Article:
From other sources on cosmology
J. Hill’s website-
There are four central creation myths. The first held that the world was born from a cosmic egg created by the gods of the Ogdoad. It was invisible as the sun had not yet been born. When it opened, it revealed the “bird of light”, an aspect of the sun god Re (occasionally the egg was said to contain air, associated with Amun and Amaunet). Alternatively, the egg was laid by a celestial goose called the Gengen Wer (the primeval goose who was associated with Amun who took this form as a creator god). When Re hatched from the egg, he created the world and everything in it. The second version says that the egg was laid by an ibis, (a bird sacred to Thoth). However, the cult of Thothdeveloped after the original myth of the Ogdoad, so it is probable that this story was an attempt to incorporate Thoth into the pre-existing Ogdoad (who were sometimes known as “the souls of Thoth”).
The third myth states that a lotus flower emerged from the waters of “the Sea of the Two Knives” (a lake near to the temple in Hermopolis). The petals opened to reveal Re who then created the world. The fourth myth is similar, except it held that a scarab beetle (Khepri – the symbol of the rising sun) was revealed when the petals opened. The scarab transformed into a young boy whose tears formed the first human beings. The boy is generally considered to be Nefertum (“young Atum“) but once Re and Horus had been merged as Re-Horakhty the boy was sometimes considered to be the infant Horus.
The Hermopolitans claimed that their theory of creation was older than any other in Egypt and that it was the Ogdoad who gave birth to both the sun and Atum . It is also interesting to note the similarity between the Ogdoad and the description of the creation of the world found in the Pentateuch (the first five books of the Old Testament).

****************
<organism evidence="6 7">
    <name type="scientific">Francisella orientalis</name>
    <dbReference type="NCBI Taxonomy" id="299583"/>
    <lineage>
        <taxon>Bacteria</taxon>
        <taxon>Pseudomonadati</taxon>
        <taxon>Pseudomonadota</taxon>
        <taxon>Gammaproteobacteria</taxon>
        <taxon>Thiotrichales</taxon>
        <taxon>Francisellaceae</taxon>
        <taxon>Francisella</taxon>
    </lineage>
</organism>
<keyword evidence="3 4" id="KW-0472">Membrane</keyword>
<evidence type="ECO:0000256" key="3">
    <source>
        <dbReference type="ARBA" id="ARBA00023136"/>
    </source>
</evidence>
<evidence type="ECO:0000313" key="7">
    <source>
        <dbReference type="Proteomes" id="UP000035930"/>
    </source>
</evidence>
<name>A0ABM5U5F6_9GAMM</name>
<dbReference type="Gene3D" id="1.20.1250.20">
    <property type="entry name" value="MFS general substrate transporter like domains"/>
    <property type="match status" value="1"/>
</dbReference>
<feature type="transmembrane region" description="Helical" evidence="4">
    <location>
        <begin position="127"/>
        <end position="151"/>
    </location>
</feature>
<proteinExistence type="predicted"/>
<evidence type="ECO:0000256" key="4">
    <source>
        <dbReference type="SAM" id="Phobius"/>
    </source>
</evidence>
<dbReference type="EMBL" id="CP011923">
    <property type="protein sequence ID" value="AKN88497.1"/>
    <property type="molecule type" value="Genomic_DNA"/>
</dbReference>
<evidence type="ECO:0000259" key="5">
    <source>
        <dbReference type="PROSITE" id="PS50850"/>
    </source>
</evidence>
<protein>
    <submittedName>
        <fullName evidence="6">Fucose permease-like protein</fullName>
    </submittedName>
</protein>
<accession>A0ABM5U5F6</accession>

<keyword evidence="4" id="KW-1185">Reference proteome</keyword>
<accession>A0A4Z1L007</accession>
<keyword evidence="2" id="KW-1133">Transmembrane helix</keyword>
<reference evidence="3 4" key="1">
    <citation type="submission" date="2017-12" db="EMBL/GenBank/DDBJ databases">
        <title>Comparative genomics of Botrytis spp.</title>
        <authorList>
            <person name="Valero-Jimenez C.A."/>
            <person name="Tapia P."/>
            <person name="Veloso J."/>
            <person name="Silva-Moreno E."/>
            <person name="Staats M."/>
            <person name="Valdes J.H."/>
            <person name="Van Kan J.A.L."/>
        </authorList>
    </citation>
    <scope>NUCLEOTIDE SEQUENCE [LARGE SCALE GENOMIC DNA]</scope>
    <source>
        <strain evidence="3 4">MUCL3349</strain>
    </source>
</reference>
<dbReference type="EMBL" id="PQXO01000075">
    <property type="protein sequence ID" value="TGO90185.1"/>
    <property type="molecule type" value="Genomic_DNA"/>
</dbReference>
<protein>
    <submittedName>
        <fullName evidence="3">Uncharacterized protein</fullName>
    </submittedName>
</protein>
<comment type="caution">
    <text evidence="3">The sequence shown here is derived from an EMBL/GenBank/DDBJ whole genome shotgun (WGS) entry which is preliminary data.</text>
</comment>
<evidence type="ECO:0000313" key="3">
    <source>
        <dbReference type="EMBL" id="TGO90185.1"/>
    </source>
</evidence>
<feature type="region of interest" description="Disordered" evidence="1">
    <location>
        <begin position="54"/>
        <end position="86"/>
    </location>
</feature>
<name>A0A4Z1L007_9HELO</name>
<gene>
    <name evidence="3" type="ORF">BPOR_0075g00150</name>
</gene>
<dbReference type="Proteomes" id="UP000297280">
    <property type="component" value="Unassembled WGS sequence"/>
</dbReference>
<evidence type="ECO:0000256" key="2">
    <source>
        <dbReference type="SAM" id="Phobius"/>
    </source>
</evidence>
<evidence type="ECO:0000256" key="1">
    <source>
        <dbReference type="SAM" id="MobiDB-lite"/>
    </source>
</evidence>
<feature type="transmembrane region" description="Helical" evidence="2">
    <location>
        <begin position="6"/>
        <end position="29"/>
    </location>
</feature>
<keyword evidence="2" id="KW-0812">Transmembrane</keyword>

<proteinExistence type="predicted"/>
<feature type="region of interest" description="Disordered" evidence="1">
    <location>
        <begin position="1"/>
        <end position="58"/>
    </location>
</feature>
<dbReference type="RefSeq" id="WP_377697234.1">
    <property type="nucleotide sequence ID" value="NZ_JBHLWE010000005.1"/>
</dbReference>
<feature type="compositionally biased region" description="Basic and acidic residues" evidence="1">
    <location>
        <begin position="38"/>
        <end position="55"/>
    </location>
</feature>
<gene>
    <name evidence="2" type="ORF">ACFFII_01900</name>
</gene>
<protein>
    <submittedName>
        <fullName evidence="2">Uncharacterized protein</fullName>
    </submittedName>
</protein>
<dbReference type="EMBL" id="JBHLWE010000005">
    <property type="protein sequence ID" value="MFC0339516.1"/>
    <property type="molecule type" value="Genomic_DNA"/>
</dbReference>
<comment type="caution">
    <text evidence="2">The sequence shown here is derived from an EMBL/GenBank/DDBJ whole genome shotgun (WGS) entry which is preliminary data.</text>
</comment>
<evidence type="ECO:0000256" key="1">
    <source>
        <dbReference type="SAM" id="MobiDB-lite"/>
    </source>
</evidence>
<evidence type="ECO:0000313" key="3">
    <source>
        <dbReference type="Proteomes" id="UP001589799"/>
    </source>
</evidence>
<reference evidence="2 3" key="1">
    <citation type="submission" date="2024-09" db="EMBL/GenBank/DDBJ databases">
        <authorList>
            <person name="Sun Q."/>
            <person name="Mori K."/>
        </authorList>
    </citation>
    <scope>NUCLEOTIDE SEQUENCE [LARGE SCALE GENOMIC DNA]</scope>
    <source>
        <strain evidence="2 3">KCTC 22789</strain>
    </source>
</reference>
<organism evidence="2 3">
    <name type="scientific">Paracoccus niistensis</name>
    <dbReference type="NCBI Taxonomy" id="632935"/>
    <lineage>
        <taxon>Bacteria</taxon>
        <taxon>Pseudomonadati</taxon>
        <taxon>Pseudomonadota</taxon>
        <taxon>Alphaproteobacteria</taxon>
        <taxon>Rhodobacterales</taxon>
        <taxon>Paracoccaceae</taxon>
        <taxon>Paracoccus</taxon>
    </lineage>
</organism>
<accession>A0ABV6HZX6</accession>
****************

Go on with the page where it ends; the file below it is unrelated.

copyright J Hill 2010
The Egyptian Gods and the Natural Elements
According to the Hermopolitan view the eight primordial deities existed in four pairs of male and female, each associated with a specific aspect or element of the pre-creation: Nun (or Nu) and Naunet (water); Heh and Hauhet, Infinity; Kek and Kauket; Darkness; Amun and Amaunet, Hiddenness. These original ‘elements’ were believed to be inert yet to contain the potential for creation. James Hoffmeier has shown that interesting similarities exist between these elements and the conditions list immediately prior to the creation account in the biblical book of Genesis. In Egypt, however, the members of the Ogdoad were regarded as distinct divine entities and their names were grammatically masculine and feminine to reflect the equatin creation with sexual union and birth. They were called the “fathers” and “mothers” of the sun god, since this deity was the focal point of ongoing creation in the Hermopolitan world view – as he was elsewhere.